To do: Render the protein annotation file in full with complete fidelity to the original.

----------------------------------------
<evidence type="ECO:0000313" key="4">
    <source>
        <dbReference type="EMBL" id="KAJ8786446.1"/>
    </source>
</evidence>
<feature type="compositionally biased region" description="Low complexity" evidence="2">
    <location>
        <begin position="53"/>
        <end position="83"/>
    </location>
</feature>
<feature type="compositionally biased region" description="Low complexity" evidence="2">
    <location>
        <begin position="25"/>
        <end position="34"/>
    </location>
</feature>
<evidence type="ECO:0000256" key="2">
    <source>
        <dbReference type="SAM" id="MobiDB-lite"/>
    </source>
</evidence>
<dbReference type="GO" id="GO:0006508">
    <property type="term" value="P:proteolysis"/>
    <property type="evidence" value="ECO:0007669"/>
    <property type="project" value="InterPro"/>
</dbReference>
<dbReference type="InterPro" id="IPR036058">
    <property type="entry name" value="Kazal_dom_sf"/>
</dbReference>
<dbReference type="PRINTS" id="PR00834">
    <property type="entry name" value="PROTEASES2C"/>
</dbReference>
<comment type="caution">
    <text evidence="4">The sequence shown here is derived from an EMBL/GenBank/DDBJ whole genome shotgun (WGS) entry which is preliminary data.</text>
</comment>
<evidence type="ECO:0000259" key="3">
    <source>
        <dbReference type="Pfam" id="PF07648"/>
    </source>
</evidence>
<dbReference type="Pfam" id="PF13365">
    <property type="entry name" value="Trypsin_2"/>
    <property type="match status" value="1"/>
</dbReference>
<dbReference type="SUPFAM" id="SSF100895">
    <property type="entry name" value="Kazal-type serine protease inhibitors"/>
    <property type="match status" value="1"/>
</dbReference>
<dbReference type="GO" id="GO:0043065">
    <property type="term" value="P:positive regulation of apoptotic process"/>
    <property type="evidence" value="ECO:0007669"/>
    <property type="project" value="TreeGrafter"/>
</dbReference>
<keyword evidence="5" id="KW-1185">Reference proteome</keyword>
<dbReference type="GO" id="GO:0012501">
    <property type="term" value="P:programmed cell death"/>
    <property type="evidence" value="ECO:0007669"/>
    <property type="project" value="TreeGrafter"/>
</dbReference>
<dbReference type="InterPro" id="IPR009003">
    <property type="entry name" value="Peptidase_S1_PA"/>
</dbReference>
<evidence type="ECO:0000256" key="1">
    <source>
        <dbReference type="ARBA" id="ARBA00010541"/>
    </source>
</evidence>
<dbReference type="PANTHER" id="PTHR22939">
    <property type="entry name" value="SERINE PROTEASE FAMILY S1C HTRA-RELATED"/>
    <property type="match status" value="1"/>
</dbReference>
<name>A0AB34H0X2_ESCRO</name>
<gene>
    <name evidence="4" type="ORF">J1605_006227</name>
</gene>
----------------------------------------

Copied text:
<evidence type="ECO:0000313" key="4">
    <source>
        <dbReference type="EMBL" id="KAJ8786446.1"/>
    </source>
</evidence>
<feature type="compositionally biased region" description="Low complexity" evidence="2">
    <location>
        <begin position="53"/>
        <end position="83"/>
    </location>
</feature>
<feature type="compositionally biased region" description="Low complexity" evidence="2">
    <location>
        <begin position="25"/>
        <end position="34"/>
    </location>
</feature>
<evidence type="ECO:0000256" key="2">
    <source>
        <dbReference type="SAM" id="MobiDB-lite"/>
    </source>
</evidence>
<dbReference type="GO" id="GO:0006508">
    <property type="term" value="P:proteolysis"/>
    <property type="evidence" value="ECO:0007669"/>
    <property type="project" value="InterPro"/>
</dbReference>
<dbReference type="InterPro" id="IPR036058">
    <property type="entry name" value="Kazal_dom_sf"/>
</dbReference>
<dbReference type="PRINTS" id="PR00834">
    <property type="entry name" value="PROTEASES2C"/>
</dbReference>
<comment type="caution">
    <text evidence="4">The sequence shown here is derived from an EMBL/GenBank/DDBJ whole genome shotgun (WGS) entry which is preliminary data.</text>
</comment>
<evidence type="ECO:0000259" key="3">
    <source>
        <dbReference type="Pfam" id="PF07648"/>
    </source>
</evidence>
<dbReference type="Pfam" id="PF13365">
    <property type="entry name" value="Trypsin_2"/>
    <property type="match status" value="1"/>
</dbReference>
<dbReference type="SUPFAM" id="SSF100895">
    <property type="entry name" value="Kazal-type serine protease inhibitors"/>
    <property type="match status" value="1"/>
</dbReference>
<dbReference type="GO" id="GO:0043065">
    <property type="term" value="P:positive regulation of apoptotic process"/>
    <property type="evidence" value="ECO:0007669"/>
    <property type="project" value="TreeGrafter"/>
</dbReference>
<keyword evidence="5" id="KW-1185">Reference proteome</keyword>
<dbReference type="GO" id="GO:0012501">
    <property type="term" value="P:programmed cell death"/>
    <property type="evidence" value="ECO:0007669"/>
    <property type="project" value="TreeGrafter"/>
</dbReference>
<dbReference type="InterPro" id="IPR009003">
    <property type="entry name" value="Peptidase_S1_PA"/>
</dbReference>
<evidence type="ECO:0000256" key="1">
    <source>
        <dbReference type="ARBA" id="ARBA00010541"/>
    </source>
</evidence>
<dbReference type="PANTHER" id="PTHR22939">
    <property type="entry name" value="SERINE PROTEASE FAMILY S1C HTRA-RELATED"/>
    <property type="match status" value="1"/>
</dbReference>
<name>A0AB34H0X2_ESCRO</name>
<gene>
    <name evidence="4" type="ORF">J1605_006227</name>
</gene>